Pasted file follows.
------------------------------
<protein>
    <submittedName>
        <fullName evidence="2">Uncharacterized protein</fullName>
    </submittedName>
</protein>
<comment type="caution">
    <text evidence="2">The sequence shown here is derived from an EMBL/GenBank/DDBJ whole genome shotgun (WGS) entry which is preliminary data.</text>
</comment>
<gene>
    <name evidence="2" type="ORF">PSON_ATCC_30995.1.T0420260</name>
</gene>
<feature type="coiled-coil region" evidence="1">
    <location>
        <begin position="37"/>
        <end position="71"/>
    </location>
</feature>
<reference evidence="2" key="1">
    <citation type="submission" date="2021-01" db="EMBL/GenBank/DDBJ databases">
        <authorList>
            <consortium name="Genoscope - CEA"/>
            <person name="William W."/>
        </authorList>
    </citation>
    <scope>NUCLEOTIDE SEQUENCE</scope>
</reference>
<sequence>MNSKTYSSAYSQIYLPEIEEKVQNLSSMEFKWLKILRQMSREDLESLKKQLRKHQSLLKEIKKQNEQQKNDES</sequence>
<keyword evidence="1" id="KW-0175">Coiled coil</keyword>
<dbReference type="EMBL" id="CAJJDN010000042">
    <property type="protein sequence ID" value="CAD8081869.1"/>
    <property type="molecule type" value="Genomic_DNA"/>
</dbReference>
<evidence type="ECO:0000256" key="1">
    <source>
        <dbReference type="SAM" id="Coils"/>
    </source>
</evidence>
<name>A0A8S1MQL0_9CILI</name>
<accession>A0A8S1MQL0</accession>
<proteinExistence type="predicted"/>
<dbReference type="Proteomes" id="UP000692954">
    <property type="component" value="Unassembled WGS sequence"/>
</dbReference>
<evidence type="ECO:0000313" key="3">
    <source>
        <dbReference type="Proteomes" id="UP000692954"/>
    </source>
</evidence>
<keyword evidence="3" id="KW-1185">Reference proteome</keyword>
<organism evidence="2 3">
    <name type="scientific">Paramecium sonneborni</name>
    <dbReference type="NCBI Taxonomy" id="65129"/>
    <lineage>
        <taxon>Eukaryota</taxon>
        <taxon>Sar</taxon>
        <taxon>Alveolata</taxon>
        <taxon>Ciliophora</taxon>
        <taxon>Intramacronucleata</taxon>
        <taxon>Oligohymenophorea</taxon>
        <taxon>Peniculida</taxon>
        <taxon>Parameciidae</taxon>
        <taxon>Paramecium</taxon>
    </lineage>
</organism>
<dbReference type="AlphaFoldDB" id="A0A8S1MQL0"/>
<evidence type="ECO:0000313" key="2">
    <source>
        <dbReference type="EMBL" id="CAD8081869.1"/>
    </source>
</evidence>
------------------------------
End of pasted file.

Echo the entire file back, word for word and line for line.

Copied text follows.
<protein>
    <submittedName>
        <fullName evidence="2">Uncharacterized protein</fullName>
    </submittedName>
</protein>
<comment type="caution">
    <text evidence="2">The sequence shown here is derived from an EMBL/GenBank/DDBJ whole genome shotgun (WGS) entry which is preliminary data.</text>
</comment>
<gene>
    <name evidence="2" type="ORF">PSON_ATCC_30995.1.T0420260</name>
</gene>
<feature type="coiled-coil region" evidence="1">
    <location>
        <begin position="37"/>
        <end position="71"/>
    </location>
</feature>
<reference evidence="2" key="1">
    <citation type="submission" date="2021-01" db="EMBL/GenBank/DDBJ databases">
        <authorList>
            <consortium name="Genoscope - CEA"/>
            <person name="William W."/>
        </authorList>
    </citation>
    <scope>NUCLEOTIDE SEQUENCE</scope>
</reference>
<sequence>MNSKTYSSAYSQIYLPEIEEKVQNLSSMEFKWLKILRQMSREDLESLKKQLRKHQSLLKEIKKQNEQQKNDES</sequence>
<keyword evidence="1" id="KW-0175">Coiled coil</keyword>
<dbReference type="EMBL" id="CAJJDN010000042">
    <property type="protein sequence ID" value="CAD8081869.1"/>
    <property type="molecule type" value="Genomic_DNA"/>
</dbReference>
<evidence type="ECO:0000256" key="1">
    <source>
        <dbReference type="SAM" id="Coils"/>
    </source>
</evidence>
<name>A0A8S1MQL0_9CILI</name>
<accession>A0A8S1MQL0</accession>
<proteinExistence type="predicted"/>
<dbReference type="Proteomes" id="UP000692954">
    <property type="component" value="Unassembled WGS sequence"/>
</dbReference>
<evidence type="ECO:0000313" key="3">
    <source>
        <dbReference type="Proteomes" id="UP000692954"/>
    </source>
</evidence>
<keyword evidence="3" id="KW-1185">Reference proteome</keyword>
<organism evidence="2 3">
    <name type="scientific">Paramecium sonneborni</name>
    <dbReference type="NCBI Taxonomy" id="65129"/>
    <lineage>
        <taxon>Eukaryota</taxon>
        <taxon>Sar</taxon>
        <taxon>Alveolata</taxon>
        <taxon>Ciliophora</taxon>
        <taxon>Intramacronucleata</taxon>
        <taxon>Oligohymenophorea</taxon>
        <taxon>Peniculida</taxon>
        <taxon>Parameciidae</taxon>
        <taxon>Paramecium</taxon>
    </lineage>
</organism>
<dbReference type="AlphaFoldDB" id="A0A8S1MQL0"/>
<evidence type="ECO:0000313" key="2">
    <source>
        <dbReference type="EMBL" id="CAD8081869.1"/>
    </source>
</evidence>